Raising kids in the country
I so vividly remember sitting across from Vicki Tansey, watching her paint my three-year-old’s face just a few weeks after my husband and I and our three kids had made the big move from Montreal to Abercorn. I was like a fish out of water, having spent the first 36 years of my life in…
I so vividly remember sitting across from Vicki Tansey, watching her paint my three-year-old’s face just a few weeks after my husband and I and our three kids had made the big move from Montreal to Abercorn. I was like a fish out of water, having spent the first 36 years of my life in the city — finding the village party quaint, in the condescending way city folk have mastered. I talked to Vicki, as she transformed Henri into a lion, about my misgivings — my doubts about the quality of the local schools, the foreign notion of them getting there and back on a school bus, their regrettably limited exposure to other cultures, having to ferry them everywhere because we were so isolated. At the time it seemed like an endless list of anxieties. She laid my worries to rest. She told me about what it was like when her three were teenagers and how having to drive them hither and yon to every social occasion had its perks. “You get to see them on their way to the party and you get to see them coming home. Those drives are the moments where you get to hear all about the dramas of their social lives. There’s something so unthreatening about both of you sitting facing the road in a confined space and just talking. In the country, you have access.” I can’t count how many times I have taken comfort in her words since that day fourteen years ago.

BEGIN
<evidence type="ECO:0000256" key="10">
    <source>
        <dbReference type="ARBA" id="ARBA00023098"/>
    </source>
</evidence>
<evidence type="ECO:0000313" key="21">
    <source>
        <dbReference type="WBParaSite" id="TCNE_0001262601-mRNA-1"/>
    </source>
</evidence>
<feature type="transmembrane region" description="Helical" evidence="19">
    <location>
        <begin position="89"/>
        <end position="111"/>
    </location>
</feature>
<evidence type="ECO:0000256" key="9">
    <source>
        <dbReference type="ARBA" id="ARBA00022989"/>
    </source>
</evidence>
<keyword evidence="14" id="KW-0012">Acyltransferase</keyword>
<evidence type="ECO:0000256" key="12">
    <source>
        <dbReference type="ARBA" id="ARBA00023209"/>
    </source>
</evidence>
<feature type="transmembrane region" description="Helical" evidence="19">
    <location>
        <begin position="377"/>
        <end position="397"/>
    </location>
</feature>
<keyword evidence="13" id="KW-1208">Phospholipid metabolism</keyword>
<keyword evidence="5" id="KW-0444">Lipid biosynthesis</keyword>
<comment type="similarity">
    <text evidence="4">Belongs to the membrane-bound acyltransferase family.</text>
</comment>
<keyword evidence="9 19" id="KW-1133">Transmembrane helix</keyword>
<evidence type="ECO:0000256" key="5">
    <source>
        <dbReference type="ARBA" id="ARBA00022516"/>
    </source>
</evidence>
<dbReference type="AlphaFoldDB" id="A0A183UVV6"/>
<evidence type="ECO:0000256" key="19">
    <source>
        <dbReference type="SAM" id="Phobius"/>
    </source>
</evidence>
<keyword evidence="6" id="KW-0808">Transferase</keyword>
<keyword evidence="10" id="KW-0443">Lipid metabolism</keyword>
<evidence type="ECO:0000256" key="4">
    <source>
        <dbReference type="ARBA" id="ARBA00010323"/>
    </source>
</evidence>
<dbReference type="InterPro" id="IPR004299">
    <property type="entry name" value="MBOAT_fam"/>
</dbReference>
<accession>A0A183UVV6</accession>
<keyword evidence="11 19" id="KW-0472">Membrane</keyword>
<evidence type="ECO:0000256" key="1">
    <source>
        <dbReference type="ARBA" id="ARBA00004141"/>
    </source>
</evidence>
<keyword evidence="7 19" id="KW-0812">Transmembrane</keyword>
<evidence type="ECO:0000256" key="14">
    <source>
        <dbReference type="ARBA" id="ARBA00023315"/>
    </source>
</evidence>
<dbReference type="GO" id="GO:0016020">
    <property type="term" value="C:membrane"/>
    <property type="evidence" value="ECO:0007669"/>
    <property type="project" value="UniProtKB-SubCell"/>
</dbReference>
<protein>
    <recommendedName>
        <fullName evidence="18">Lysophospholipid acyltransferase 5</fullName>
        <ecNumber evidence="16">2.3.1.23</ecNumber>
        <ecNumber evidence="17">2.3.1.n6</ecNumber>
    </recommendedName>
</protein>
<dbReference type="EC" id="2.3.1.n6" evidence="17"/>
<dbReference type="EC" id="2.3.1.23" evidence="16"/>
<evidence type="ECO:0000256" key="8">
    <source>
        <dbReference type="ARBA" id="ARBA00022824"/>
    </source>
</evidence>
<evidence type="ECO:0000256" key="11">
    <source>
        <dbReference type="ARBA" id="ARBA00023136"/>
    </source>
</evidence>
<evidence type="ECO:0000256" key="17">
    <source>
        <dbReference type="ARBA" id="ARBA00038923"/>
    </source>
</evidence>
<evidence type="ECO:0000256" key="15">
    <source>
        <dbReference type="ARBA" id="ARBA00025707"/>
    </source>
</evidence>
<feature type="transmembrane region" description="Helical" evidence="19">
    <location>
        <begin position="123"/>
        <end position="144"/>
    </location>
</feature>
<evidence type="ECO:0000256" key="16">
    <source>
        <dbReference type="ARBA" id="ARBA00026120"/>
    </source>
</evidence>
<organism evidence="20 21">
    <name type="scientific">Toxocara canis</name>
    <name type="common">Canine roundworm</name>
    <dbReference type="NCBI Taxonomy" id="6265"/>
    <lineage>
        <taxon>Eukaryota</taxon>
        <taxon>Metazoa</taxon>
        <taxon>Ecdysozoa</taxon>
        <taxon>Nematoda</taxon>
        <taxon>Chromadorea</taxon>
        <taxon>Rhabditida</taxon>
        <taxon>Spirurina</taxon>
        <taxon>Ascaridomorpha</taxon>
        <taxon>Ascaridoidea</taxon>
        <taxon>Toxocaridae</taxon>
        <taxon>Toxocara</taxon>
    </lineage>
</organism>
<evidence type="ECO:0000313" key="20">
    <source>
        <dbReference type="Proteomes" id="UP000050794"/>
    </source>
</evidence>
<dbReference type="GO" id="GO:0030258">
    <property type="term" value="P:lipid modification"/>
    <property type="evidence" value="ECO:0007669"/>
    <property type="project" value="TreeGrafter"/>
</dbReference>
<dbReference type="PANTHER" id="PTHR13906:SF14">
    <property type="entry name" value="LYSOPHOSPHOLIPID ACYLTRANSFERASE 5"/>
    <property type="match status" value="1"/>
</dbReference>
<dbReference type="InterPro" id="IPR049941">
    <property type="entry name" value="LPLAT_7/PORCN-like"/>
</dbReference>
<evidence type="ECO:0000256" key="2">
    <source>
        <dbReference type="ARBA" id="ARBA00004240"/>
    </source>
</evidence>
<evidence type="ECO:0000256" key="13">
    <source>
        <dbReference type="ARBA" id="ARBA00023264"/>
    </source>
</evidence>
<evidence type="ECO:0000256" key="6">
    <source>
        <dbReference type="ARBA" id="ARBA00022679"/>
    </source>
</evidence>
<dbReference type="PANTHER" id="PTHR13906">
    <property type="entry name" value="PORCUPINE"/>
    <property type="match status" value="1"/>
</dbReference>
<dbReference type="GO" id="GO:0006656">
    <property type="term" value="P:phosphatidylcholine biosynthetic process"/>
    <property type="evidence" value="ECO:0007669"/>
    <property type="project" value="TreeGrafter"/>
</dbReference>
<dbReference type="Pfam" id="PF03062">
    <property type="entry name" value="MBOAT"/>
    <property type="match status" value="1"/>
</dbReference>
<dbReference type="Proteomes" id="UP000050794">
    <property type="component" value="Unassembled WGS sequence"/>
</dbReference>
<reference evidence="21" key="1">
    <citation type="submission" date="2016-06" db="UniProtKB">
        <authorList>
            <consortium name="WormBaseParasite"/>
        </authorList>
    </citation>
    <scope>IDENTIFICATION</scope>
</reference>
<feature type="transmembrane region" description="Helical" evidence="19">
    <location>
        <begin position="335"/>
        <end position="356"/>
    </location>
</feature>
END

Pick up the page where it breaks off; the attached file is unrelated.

The first time we took the kids to celebrate St-Jean in Sutton I knew we had made the right move. We wandered through the crowds, being greeted warmly by everyone, occasionally losing track of our kids (a freedom we would never have afforded ourselves in the city) and then being told by people “Oh, Henri is at the baseball diamond” or “I just saw Alice with Jill”, messages that in essence meant “your kids are safe and we’re watching out for them”. Those occasions gave me a sense of belonging and community I hadn’t felt since I was small. It brought me a peace of mind that I’ve never experienced anywhere else and that feeling, like my kids, has only grown.
Yes. Everyone knows your business and it can be annoying. But it can also be a spur to make your words and actions count. Every little thing you do can make a big difference in a small community. You can see the dollars you raise helping people you know. You can watch kids you coach putting the lessons you taught them on the field to use in the rest of their life. It’s true there is no anonymity. I can’t count the times I have seen new transplants extricating their foot from their mouth as they fumble to recover from insulting the local mechanic to the cashier only to discover that the two are cousins. But the flipside is that when something goes wrong, you quickly find yourself inundated with heartfelt offers of help. The parents who told us where to find our wayward toddlers at the park are the same ones offering hugs when they hear about one of our kids going through a rough time.
I feel like I was just getting the hang of it. How come nobody prepared me for this? I thought the pain of my children leaving my body was intense but it doesn’t even compare to this — the agony of a child leaving home. I finally understand what people meant when they said it goes by so fast. It doesn’t. Until the moment it does and you find yourself with a bed that stays made, a room that stays tidy, a fridge that stays full and a heart with a big hole.
How I yearn for those days in the park.